"The slightly macho aspect of cars is gradually disappearing in favour of a more functional, safety-minded image," he said. 

"People prefer to be comfortably installed in a leather seat, reading the paper or catching up on email, rather than stuck behind the wheel in a traffic jam or on a monotonous motorway." 

Technology already on the market allows partly automated driving in which motorists stay in control but get a hand from the vehicle. 

Daimler for instance offers traffic jam assistance, which can maintain distance to other cars in stop-go situations, in its top-line S-Class Mercedes, and BMW will roll this out in its new i3 electric car before the end of the year. 

Rivals including Audi and Volvo Cars are moving in the same direction. 

Daimler sees itself ahead in the race to develop robot cars because it says its technology can handle city driving as well as motorways. It uses readily available sensors rather than specially designed technologies for research vehicles. 

A Mercedes test vehicle recently travelled the same 100-km stretch between the German cities of Mannheim and Pforzheim that Bertha Benz drove 125 years ago to demonstrate the practicality of the automobile.

Scientist controls another man's brain via internet

Scientists, including one of Indian-origin, have conducted the world's first non-invasive human-to-human brain interface in which one person was able to control the motions of another person via internet.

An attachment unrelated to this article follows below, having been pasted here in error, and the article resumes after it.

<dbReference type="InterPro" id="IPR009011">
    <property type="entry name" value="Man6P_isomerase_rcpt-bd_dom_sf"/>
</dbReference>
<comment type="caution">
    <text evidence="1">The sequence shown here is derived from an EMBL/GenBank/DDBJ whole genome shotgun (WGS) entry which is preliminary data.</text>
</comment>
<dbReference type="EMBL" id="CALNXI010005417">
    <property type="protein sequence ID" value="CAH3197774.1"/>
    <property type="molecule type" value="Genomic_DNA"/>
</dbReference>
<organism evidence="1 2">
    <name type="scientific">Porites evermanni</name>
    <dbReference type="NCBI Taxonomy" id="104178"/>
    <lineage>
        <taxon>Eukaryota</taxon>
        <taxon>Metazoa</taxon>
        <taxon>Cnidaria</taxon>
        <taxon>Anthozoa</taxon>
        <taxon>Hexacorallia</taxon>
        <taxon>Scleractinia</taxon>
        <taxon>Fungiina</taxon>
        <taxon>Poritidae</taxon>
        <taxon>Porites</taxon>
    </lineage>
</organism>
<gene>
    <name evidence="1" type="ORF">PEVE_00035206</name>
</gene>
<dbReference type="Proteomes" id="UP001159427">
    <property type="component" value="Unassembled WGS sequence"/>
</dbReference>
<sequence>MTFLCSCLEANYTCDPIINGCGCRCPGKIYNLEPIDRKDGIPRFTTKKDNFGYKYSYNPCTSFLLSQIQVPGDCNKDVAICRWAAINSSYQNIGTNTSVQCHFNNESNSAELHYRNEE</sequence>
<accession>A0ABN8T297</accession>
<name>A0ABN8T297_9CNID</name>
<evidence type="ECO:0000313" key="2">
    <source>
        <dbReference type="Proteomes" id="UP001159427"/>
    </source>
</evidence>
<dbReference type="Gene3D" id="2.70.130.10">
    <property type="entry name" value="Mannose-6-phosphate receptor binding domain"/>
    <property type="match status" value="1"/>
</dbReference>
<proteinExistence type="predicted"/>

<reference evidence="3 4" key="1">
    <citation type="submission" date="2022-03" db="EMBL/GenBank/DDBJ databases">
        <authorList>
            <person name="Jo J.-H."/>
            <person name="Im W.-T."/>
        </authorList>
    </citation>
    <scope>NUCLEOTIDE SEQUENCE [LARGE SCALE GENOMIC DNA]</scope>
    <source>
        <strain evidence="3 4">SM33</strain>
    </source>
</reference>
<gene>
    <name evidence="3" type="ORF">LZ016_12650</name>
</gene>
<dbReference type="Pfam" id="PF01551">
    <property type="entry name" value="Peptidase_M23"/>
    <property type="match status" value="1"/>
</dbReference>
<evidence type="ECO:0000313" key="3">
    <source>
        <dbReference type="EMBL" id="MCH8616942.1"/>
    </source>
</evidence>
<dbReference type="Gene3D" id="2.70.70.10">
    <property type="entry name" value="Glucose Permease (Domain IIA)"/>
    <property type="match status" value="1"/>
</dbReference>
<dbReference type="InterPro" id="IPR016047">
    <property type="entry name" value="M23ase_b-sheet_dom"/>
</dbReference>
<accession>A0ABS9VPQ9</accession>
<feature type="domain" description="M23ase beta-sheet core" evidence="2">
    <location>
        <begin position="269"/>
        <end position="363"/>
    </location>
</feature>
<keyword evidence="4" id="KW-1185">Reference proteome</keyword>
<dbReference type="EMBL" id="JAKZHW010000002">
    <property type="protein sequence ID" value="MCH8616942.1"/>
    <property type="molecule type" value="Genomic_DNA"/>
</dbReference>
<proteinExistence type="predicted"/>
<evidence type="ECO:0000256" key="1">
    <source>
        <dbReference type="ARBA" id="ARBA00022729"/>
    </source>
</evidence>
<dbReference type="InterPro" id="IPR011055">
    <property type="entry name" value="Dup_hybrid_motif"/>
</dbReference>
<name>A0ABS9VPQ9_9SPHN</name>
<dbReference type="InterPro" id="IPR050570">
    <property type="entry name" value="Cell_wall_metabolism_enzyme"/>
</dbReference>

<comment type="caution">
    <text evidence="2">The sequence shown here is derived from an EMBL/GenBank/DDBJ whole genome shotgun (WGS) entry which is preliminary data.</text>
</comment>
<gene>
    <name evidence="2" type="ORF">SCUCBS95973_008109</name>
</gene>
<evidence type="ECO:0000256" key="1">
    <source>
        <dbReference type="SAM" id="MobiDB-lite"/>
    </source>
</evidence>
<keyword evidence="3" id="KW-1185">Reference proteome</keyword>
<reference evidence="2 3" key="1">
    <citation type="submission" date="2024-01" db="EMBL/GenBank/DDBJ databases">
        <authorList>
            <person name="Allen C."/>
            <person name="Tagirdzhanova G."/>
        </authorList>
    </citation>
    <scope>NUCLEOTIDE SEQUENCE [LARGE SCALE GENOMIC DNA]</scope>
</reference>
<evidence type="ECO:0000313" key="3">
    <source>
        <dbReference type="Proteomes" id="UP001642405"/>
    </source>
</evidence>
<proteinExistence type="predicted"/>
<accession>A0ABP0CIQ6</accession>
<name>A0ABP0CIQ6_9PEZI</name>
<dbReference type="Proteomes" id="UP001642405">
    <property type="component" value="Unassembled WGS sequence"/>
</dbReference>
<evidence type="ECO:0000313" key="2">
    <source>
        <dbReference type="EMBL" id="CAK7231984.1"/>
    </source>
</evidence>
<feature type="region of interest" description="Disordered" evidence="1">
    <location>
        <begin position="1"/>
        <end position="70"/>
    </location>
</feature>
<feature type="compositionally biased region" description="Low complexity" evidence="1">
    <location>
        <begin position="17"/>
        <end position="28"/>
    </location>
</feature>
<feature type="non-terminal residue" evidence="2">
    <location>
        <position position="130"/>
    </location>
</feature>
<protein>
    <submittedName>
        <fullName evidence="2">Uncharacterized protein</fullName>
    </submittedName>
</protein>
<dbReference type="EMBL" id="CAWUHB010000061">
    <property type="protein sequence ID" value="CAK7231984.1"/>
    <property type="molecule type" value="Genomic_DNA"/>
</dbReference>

Using electrical brain recordings and a form of magnetic stimulation, Rajesh Rao, a University of Washington professor, sent a brain signal to his colleague Andrea Stocco, causing Stocco's finger to move on a keyboard.

While researchers at Duke University have demonstrated brain-to-brain communication between two rats, and Harvard researchers have demonstrated it between a human and a rat, Rao and Stocco believe this is the first demonstration of human-to-human brain interfacing.

"The Internet was a way to connect computers, and now it can be a way to connect brains. We want to take the knowledge of a brain and transmit it directly from brain to brain," Stocco, a research assistant professor in psychology at the UW's Institute for Learning & Brain Sciences, said.

Rao sat in his lab wearing a cap with electrodes hooked up to an electroencephalography machine, which reads electrical activity in the brain.

Stocco was in his lab across campus wearing a purple swim cap marked with the stimulation site for the transcranial magnetic stimulation coil that was placed directly over his left motor cortex, which controls hand movement.

The team had a Skype connection set up so the two labs could coordinate, though neither Rao nor Stocco could see the Skype screens.

Rao looked at a computer screen and played a simple video game with his mind. When he was supposed to fire a cannon at a target, he imagined moving his right hand (being careful not to actually move his hand), causing a cursor to hit the "fire" button, researchers said.

Almost instantaneously, Stocco, who wore noise-cancelling earbuds and wasn't looking at a computer screen, involuntarily moved his right index finger to push the space bar on the keyboard in front of him, as if firing the cannon.

Stocco compared the feeling of his hand moving involuntarily to that of a nervous tic.

"It was both exciting and eerie to watch an imagined action from my brain get translated into actual action by another brain," Rao said.

"This was basically a one-way flow of information from my brain to his. The next step is having a more equitable two-way conversation directly between the two brains," said Rao.